“Hello, Hello, EgyptaAir 804 flight level 370, squawk number 7624,” the pilot said, according to a recording of the flight deck’s communications with the air traffic control tower early Thursday released by ATC.com. “Thank you so much. Good day, have a goodnight.”

Minutes later the plane would disappear from radar as it flew over the Mediterranean Sea. The cause of the disaster is still unknown.

The search for more of the wreckage was ramping up today in its third day, aided by 24-hour flights by U.S. aircraft using sophisticated equipment to scan the water.

Ships able to scan the sea floor are also sailing into place to join the effort to find the jet’s black boxes, which could hold valuable clues to what happened.

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iStock/Thinkstock(VANCLEEK HILL, Ontario) — The employees of a family-run craft brewery in Vankleek Hill, Ontario can soon call themselves owners.

The father and son team of Beau’s All Natural Brewing Company announced this week that they would be selling the company to its 150 workers. Steve Beauchesne and his father Tim will roll out an Employee Share Ownership Plan in July, for the brewery’s 10th birthday, to anyone who wants to participate.

Although the process will take a few years, interesed employees can purchase shares for at least 2 percent of their yearly salary.

According to Beauchesne, he and his dad are selling because craft beer “is not an industry,” and it should stay small.

“It’s an important way to protect the legacy of our brewery and protect our independence,” he said.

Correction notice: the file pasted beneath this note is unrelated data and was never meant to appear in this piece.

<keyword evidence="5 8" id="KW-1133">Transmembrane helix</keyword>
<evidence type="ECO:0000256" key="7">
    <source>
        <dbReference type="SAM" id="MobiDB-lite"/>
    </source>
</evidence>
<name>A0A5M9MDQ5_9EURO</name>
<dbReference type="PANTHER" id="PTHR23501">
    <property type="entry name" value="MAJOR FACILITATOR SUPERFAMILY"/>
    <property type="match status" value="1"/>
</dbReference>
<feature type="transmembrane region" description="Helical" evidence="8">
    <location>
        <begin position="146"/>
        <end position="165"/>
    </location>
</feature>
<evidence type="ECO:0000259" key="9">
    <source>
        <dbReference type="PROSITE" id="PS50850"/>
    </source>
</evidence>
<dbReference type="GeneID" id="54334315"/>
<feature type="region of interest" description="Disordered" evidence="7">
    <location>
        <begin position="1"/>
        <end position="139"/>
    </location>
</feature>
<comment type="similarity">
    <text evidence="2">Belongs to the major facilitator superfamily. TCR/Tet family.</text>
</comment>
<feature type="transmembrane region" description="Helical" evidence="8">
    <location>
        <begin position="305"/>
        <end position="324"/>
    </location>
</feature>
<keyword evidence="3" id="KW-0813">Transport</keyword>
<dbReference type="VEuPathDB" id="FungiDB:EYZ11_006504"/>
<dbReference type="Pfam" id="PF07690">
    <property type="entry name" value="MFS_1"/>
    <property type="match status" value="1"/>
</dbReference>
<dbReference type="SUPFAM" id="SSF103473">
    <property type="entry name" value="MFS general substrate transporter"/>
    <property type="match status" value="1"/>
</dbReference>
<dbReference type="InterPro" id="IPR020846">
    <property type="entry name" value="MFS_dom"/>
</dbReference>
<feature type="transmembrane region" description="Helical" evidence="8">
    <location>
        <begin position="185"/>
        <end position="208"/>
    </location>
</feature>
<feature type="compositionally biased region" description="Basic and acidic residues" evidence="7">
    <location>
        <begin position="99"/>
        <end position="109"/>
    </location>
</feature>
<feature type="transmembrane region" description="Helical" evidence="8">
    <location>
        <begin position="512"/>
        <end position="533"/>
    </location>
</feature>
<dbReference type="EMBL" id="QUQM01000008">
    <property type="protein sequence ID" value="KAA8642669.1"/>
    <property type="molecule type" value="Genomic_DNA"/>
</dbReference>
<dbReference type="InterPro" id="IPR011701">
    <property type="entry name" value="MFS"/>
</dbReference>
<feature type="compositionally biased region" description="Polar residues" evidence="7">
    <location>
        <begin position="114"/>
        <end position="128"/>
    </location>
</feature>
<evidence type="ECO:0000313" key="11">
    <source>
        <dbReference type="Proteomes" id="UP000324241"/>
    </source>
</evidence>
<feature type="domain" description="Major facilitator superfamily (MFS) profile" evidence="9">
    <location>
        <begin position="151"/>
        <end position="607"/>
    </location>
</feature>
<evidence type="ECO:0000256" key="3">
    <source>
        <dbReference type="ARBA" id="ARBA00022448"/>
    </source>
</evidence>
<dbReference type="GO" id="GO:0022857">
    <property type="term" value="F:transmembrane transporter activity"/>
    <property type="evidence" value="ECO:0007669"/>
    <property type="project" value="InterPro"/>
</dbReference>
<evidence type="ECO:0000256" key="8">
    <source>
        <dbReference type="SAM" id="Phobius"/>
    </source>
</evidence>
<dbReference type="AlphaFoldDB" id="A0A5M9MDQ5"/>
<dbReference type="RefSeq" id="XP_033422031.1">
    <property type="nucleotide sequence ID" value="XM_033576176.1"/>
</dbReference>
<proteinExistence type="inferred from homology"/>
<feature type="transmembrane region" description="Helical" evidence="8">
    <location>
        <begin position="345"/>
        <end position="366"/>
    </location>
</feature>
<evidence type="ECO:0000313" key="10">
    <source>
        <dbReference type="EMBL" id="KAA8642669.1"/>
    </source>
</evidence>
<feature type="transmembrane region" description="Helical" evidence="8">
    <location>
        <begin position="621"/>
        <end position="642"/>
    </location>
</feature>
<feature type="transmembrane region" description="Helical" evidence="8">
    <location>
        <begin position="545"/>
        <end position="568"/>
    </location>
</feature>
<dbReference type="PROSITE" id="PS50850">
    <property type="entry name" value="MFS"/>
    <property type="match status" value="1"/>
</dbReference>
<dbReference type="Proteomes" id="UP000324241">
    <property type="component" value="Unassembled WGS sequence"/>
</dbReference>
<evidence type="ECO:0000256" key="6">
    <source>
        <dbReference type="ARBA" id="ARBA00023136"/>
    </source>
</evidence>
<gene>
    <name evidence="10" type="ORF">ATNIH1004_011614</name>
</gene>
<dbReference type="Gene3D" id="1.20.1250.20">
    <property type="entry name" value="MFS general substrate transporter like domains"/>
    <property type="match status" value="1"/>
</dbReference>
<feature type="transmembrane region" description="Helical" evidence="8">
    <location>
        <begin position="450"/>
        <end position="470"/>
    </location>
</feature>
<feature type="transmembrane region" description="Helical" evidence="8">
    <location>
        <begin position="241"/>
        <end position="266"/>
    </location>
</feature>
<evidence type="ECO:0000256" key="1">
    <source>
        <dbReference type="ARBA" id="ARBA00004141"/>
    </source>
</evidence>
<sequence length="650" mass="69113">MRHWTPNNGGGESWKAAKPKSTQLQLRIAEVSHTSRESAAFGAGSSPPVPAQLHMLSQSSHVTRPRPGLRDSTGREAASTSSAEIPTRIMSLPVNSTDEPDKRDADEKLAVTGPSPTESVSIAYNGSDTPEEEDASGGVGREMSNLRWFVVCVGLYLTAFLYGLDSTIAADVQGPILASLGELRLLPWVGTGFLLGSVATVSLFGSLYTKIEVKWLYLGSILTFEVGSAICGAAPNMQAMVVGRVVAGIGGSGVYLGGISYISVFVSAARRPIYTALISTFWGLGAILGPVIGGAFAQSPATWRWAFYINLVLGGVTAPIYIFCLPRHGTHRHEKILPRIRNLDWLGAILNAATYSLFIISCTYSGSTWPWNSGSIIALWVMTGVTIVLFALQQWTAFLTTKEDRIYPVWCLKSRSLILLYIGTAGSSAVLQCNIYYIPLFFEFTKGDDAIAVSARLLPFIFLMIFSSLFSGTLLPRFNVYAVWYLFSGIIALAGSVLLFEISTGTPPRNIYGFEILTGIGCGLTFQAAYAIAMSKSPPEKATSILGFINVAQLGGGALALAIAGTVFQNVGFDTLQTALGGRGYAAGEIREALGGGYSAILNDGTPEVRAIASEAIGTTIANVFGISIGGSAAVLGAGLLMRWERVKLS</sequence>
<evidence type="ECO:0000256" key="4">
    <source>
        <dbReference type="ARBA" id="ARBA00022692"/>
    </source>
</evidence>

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iStock/Thinkstock(KABUL, Afghanistan) — The Pentagon says it launched an airstrike in Afghanistan Saturday targeting Mullah Akhtar Mansur, the Taliban’s overall leader. The Pentagon is still assessing the results of the airstrike to determine whether he was killed.

“Today, the Department of Defense conducted an airstrike that targeted Taliban leader Mullah Mansur in a remote area of the Afghanistan-Pakistan border region,” said Peter Cook, the Pentagon’s Press Secretary in a statement released Saturday.

“Mansur has been the leader of the Taliban and actively involved with planning attacks against facilities in Kabul and across Afghanistan, presenting a threat to Afghan civilians and security forces, our personnel, and Coalition partners,” Cook said. “We are still assessing the results of the strike and will provide more information as it becomes available.

“Mansur has been an obstacle to peace and reconciliation between the Government of Afghanistan and the Taliban, prohibiting Taliban leaders from participating in peace talks with the Afghan government that could lead to an end to the conflict,” he said.

A U.S. official said that although the assessment of the airstrike is ongoing “Mansur was the target and was likely killed.” The strike was carried out at 6 a.m. ET by multiple unmanned U.S. military drones as Mansur and another Taliban fighter drove in a vehicle in a remote area of the Afghanistan-Pakistan border, southwest of the town of Ahmad Wal. The other adult male combatant in the vehicle was also likely killed in the airstrike that the official said did not cause any collateral damage.

The airstrike was authorized by Obama and was carried out by multiple unmanned drones operated by U.S. Special Operations Forces.

“Since the death of Mullah Omar and Mansur’s assumption of leadership, the Taliban have conducted many attacks that have resulted in the death of tens of thousands of Afghan civilians and Afghan security forces as well as numerous U.S. and Coalition personnel,” he added.

Mansur assumed the leadership of the Taliban in July, 2015 after the group publicly disclosed that its previous leader Mullah Omar had died of natural causes in 2013 in Pakistan.

Mansur’s leadership had resulted in some initial friction within the Taliban.